Story by: Sgt. Thomas Duval

Posted: March 19, 2015

Story courtesy of: Task Force Sinai

Sgt. Thomas Duval Spc. Ricardo Gonzales, a combat medic from the Minnesota National Guard, currently serving in the Sinai Peninsula of Egypt with Task Force Sinai, performs first aid on a simulated casualty during the unit's Best Warrior Competition held March 18, 2015. During the competition Soldiers underwent a number of mental and physical tests that included trauma lanes, physical fitness test, weapons qualification and a formal board, among others. (U.S. Army Photo By: Sgt. Thomas Duval, Task Force Sinai Public Affairs)
Sgt. Thomas Duval
Spc. Ricardo Gonzales, a combat medic from the Minnesota National Guard, currently serving in the Sinai Peninsula of Egypt with Task Force Sinai, performs first aid on a simulated casualty during the unit's Best Warrior Competition held March 18, 2015. During the competition Soldiers underwent a number of mental and physical tests that included trauma lanes, physical fitness test, weapons qualification and a formal board, among others. (U.S. Army Photo By: Sgt. Thomas Duval, Task Force Sinai Public Affairs)

EL GORAH, Egypt — After being in the Sinai Desert supporting peace with the Multinational Force and Observers for less than a month, Spc. Tommy Ly has already taken the reins and set the standard for his peers.

Ly, a financial management technician assigned to the 1st Squadron, 112th Cavalry Regiment- currently operating as the Army’s U.S. Security Battalion in Sinai Egypt- won the Task Force Sinai Soldier of the Quarter Competition held here March 18, 2015. 

“I have always set high standards to push myself to be better and to win this is just a relief,” Ly, a Channelview, Texas, native said.

For Ly and the other hopefuls, the two-day event kicked off March 17th as Soldiers were tested on their Army knowledge with a written exam. 

Day Two of the competition began by testing each Soldier’s physical prowess during the Army Physical Fitness Test and continued as each competitor completed a number of situational training lanes. The lanes included weapons qualification, treating a casualty, calling in a nine-line medevac, and communications lane. Each participant was graded on their proficiency in each warrior task and given an overall score.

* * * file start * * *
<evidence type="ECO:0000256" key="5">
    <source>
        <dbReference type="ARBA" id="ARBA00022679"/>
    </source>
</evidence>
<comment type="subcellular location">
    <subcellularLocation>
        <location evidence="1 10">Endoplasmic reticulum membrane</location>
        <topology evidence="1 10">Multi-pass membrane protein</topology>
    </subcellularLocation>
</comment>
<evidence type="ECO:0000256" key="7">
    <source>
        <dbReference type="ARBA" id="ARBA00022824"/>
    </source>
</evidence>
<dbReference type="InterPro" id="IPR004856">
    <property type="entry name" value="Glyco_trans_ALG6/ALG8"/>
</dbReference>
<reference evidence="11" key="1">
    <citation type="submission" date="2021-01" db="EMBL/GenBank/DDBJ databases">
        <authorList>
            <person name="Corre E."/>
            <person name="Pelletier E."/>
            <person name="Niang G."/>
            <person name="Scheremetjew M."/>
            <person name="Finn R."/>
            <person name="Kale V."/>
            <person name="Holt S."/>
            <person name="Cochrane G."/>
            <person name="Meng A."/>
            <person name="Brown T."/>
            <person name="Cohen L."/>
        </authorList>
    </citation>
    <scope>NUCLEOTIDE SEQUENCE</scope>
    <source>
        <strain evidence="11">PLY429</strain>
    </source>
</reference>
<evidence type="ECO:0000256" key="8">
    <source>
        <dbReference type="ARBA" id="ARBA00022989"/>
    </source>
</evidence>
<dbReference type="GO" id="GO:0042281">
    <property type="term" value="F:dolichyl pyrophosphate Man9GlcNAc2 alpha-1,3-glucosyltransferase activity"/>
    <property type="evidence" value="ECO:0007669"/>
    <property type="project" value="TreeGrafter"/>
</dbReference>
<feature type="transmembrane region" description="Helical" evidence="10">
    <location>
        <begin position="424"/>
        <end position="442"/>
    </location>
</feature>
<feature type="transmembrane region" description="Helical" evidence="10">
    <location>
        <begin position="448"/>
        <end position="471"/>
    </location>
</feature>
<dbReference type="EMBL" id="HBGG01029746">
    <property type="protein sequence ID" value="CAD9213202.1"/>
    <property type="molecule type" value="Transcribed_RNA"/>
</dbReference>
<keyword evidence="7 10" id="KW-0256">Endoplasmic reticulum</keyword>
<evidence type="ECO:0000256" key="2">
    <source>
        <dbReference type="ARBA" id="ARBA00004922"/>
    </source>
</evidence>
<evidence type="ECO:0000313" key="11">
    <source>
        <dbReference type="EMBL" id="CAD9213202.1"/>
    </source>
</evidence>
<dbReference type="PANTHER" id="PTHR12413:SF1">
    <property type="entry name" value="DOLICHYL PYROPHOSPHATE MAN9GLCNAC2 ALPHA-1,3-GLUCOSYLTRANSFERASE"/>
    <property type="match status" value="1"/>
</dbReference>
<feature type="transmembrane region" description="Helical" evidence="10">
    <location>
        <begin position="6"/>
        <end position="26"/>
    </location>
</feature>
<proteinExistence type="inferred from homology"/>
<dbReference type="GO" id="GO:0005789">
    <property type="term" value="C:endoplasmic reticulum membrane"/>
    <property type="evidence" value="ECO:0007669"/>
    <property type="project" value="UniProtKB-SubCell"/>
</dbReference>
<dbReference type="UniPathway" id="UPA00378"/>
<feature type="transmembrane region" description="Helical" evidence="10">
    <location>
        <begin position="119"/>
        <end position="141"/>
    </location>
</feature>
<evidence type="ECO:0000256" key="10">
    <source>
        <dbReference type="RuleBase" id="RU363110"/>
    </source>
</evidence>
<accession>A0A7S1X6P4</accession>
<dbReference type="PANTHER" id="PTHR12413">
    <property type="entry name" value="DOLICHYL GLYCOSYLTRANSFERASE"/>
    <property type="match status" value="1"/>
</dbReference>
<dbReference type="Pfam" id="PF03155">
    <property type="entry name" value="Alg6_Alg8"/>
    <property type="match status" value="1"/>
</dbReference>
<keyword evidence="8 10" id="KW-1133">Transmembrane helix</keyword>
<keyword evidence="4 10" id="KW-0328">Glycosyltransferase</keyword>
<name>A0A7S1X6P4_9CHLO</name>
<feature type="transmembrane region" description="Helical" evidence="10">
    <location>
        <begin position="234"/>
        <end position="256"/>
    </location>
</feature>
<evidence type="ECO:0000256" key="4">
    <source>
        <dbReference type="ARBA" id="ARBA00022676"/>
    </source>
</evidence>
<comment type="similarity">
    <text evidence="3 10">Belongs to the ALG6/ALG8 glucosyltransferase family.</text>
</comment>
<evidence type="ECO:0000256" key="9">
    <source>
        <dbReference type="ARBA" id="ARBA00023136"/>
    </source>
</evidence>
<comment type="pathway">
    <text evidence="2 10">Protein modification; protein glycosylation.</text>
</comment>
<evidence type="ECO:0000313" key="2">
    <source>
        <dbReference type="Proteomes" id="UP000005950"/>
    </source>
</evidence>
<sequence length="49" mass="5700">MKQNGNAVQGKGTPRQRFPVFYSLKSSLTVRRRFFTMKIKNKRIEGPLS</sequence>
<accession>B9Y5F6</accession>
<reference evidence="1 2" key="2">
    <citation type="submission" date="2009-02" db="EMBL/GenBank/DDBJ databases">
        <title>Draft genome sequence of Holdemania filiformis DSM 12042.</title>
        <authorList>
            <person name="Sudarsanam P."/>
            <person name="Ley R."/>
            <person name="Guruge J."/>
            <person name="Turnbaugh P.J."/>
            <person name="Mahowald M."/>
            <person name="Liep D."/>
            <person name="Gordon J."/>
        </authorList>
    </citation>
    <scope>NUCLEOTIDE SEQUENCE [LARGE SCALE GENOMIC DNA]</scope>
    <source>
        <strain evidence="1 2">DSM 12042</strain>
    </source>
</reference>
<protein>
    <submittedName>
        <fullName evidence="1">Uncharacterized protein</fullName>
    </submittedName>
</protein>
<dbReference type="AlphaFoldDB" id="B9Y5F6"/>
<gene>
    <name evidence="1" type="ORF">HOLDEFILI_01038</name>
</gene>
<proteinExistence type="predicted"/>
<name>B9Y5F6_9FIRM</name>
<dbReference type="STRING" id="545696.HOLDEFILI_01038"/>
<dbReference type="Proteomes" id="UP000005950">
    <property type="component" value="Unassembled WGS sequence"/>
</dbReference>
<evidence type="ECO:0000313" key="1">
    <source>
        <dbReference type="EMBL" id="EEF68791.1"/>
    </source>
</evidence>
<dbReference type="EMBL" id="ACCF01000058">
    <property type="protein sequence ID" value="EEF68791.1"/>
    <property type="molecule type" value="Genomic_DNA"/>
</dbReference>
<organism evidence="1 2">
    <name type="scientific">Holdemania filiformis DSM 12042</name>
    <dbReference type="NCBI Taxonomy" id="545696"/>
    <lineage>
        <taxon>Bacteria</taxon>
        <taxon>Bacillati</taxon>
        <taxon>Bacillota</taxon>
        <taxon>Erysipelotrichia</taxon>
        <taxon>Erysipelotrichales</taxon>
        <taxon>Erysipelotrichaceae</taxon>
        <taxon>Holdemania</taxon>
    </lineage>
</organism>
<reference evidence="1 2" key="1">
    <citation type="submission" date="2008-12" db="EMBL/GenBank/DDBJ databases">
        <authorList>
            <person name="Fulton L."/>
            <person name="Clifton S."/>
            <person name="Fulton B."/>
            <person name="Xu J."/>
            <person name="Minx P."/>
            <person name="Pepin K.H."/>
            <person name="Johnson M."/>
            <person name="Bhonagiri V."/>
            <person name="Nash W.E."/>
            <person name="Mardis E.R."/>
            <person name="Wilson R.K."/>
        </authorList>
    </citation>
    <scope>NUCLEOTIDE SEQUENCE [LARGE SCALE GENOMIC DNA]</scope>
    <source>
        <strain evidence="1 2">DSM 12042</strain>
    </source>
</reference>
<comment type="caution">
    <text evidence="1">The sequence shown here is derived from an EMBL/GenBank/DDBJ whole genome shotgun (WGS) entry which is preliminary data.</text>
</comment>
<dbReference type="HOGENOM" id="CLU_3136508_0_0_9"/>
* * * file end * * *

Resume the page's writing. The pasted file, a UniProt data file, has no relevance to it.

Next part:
That score was carried with the Soldiers as they entered the final obstacle- a formal board in front of their leaders. During the board, senior leaders from Task Force Sinai tested the nominees on their overall knowledge on more than 12 Army categories ranging from regulations to leader values. 

“I really learned a lot about myself throughout this competition,” Ly added. “Studying the different topics taught me what Army leadership is and I was able to pick up different leadership traits.” 

To make the situation more challenging, Ly only arrived to the Sinai three weeks prior to the competition and was told while unpacking that he would be selected to represent his unit. 

Ly, a four-year Army veteran who serves as part of the North Camp Response Team for the MFO, immediately started to study on his limited amount of off-time. Although the amount of dedication each Soldier put into preparing for the competition cannot accurately be measured Ly said he didn’t do it alone and instead attributes his success to his leaders who mentored him along the way.

His platoon leader, Sgt. 1st Class Dustin Harris, ensured Ly stayed motivated by challenging him on a daily basis. 

“I told him you better score a 270 or higher on your PT test or else you’re not going,” Harris said. “I even made him run with someone who I knew would push him.” 

Harris also challenged Ly with by reminding him of the unspoken rivalry between National Guard and active duty Soldiers. 

“There’s always been a rivalry between the guard and active duty,” Ly said. “It’s nice for us to win something like this.” 

At the end of the day, all of Ly’s sacrifices paid off but as he walked away with the title of ‘Best Soldier in the Desert’, for this quarter, he didn’t have time to celebrate. Instead he did what a true Soldier does and got right back to work.